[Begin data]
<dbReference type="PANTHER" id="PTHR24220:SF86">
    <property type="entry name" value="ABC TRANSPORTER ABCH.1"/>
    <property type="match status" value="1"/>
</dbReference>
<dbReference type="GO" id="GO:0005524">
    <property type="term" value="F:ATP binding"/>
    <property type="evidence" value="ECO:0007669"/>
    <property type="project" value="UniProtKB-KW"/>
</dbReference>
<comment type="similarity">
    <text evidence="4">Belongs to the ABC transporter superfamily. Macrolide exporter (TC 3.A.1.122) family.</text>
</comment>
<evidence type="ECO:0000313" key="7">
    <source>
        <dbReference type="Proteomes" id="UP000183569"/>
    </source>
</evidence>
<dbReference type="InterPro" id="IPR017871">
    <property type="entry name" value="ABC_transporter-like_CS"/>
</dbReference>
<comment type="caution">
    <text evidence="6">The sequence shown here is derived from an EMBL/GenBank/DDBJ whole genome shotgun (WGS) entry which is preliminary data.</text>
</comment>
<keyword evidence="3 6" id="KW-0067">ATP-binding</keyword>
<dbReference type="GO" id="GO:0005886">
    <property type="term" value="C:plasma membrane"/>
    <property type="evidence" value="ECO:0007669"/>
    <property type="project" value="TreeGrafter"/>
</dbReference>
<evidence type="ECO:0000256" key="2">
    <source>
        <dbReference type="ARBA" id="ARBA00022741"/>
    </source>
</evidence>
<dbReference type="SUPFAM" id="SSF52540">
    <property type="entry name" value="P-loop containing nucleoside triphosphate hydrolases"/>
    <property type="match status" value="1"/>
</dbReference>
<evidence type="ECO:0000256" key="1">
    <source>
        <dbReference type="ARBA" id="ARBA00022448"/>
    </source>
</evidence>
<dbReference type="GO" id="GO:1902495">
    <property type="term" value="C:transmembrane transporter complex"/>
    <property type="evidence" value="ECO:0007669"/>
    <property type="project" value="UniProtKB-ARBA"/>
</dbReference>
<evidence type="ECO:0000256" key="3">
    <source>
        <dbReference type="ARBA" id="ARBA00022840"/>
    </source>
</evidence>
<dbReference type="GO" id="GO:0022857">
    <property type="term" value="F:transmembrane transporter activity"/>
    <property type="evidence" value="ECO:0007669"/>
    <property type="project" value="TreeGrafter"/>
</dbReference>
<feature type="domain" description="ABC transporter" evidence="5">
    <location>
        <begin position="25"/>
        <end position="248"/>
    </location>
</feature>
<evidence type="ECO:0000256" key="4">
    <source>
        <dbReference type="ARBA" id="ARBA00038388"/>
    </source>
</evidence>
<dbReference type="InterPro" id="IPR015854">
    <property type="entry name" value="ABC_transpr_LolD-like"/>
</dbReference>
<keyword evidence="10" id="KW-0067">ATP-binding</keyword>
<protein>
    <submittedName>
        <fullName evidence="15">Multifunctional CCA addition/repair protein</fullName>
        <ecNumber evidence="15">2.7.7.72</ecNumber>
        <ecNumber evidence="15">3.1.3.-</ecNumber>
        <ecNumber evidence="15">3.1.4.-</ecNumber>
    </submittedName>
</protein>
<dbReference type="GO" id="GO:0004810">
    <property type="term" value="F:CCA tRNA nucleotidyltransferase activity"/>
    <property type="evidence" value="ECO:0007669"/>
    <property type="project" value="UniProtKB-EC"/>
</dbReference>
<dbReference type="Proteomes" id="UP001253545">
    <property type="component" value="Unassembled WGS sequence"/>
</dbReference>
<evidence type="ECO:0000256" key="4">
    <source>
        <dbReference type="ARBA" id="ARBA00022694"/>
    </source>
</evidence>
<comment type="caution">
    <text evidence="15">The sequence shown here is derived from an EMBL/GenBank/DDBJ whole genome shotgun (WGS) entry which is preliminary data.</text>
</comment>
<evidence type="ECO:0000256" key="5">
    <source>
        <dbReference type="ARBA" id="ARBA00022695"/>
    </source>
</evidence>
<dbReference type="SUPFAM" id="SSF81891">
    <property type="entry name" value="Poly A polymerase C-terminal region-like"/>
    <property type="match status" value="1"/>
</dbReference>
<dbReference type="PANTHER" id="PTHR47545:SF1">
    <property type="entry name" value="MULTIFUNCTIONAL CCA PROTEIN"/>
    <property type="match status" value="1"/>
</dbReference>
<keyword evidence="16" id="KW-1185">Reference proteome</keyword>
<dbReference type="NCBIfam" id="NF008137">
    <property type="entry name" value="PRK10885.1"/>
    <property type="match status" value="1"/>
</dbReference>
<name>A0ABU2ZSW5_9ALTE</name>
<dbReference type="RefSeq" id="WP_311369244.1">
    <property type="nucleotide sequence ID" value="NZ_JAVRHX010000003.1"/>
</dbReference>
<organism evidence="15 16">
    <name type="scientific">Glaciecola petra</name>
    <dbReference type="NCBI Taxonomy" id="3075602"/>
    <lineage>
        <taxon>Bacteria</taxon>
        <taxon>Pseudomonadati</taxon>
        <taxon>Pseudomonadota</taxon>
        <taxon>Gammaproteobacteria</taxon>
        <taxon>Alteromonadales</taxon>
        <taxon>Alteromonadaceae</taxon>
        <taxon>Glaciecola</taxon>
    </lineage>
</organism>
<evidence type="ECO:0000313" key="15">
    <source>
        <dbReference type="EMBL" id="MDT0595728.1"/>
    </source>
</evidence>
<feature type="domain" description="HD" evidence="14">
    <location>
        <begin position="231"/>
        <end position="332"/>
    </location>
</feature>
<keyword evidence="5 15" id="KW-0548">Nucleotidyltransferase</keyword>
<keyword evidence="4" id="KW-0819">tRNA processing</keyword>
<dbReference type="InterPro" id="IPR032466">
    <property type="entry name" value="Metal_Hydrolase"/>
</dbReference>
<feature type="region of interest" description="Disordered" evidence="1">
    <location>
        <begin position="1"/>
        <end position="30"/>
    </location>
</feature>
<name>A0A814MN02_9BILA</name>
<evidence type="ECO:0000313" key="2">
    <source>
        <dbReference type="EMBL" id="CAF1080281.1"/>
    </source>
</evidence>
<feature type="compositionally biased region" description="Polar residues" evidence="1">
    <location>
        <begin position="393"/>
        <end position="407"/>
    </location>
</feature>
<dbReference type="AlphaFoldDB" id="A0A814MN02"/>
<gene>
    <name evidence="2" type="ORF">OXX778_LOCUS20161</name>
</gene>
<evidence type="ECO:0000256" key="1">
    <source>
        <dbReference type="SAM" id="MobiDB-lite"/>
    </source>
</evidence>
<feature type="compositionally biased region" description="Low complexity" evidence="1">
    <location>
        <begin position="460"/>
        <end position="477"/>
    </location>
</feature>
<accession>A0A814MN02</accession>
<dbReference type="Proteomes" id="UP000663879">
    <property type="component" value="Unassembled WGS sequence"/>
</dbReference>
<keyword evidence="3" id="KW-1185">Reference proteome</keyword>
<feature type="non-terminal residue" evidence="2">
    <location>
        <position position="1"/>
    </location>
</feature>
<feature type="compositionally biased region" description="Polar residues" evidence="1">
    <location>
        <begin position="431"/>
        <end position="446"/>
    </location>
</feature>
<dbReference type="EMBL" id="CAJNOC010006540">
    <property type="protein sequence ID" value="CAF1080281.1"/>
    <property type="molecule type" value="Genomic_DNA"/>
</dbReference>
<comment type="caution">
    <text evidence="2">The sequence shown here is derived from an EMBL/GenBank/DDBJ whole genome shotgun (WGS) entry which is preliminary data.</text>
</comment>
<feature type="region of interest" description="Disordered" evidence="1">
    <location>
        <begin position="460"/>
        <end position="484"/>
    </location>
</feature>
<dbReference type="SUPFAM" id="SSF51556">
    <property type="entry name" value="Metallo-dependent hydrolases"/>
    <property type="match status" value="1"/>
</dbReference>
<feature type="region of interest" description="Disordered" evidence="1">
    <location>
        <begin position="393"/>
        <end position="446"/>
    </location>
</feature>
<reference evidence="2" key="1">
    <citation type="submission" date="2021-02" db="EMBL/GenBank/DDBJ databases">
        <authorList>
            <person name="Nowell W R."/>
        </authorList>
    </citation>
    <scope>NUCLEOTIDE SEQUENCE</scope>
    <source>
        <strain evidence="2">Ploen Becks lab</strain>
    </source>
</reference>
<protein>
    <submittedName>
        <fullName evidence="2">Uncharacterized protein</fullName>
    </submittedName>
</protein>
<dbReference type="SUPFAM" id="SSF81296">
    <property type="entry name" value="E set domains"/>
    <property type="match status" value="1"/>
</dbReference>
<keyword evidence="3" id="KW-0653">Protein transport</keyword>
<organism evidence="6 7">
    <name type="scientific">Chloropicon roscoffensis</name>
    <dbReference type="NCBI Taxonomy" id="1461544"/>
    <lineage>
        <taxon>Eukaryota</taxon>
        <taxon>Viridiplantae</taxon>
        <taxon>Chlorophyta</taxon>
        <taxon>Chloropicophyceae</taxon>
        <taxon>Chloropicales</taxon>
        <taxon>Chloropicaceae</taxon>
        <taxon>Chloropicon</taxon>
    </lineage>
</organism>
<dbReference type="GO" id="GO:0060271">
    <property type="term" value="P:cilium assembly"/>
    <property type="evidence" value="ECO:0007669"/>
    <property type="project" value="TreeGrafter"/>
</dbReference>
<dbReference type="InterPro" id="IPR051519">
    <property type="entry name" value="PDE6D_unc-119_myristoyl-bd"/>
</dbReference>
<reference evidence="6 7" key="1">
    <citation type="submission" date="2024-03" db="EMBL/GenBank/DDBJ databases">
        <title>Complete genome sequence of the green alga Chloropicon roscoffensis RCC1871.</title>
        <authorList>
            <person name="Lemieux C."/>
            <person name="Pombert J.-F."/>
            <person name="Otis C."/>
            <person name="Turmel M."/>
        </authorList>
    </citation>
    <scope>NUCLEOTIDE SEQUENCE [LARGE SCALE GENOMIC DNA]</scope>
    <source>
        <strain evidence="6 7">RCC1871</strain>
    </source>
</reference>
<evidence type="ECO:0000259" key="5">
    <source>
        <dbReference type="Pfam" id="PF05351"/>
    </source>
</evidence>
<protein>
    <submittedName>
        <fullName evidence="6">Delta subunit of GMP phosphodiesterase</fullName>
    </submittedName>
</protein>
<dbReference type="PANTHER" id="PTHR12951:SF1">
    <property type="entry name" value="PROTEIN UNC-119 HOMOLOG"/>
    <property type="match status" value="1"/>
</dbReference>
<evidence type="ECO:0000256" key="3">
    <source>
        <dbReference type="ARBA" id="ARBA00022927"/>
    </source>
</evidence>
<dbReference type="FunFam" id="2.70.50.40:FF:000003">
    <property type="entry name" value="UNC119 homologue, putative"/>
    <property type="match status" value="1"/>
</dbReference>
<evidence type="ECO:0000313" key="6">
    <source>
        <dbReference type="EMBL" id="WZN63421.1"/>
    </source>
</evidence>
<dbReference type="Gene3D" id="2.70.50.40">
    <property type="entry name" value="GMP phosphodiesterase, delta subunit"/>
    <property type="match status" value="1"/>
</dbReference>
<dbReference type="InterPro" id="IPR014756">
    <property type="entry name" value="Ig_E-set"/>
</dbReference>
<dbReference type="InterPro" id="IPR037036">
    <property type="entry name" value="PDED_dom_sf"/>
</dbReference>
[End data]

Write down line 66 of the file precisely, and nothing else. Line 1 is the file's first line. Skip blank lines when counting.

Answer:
    <source>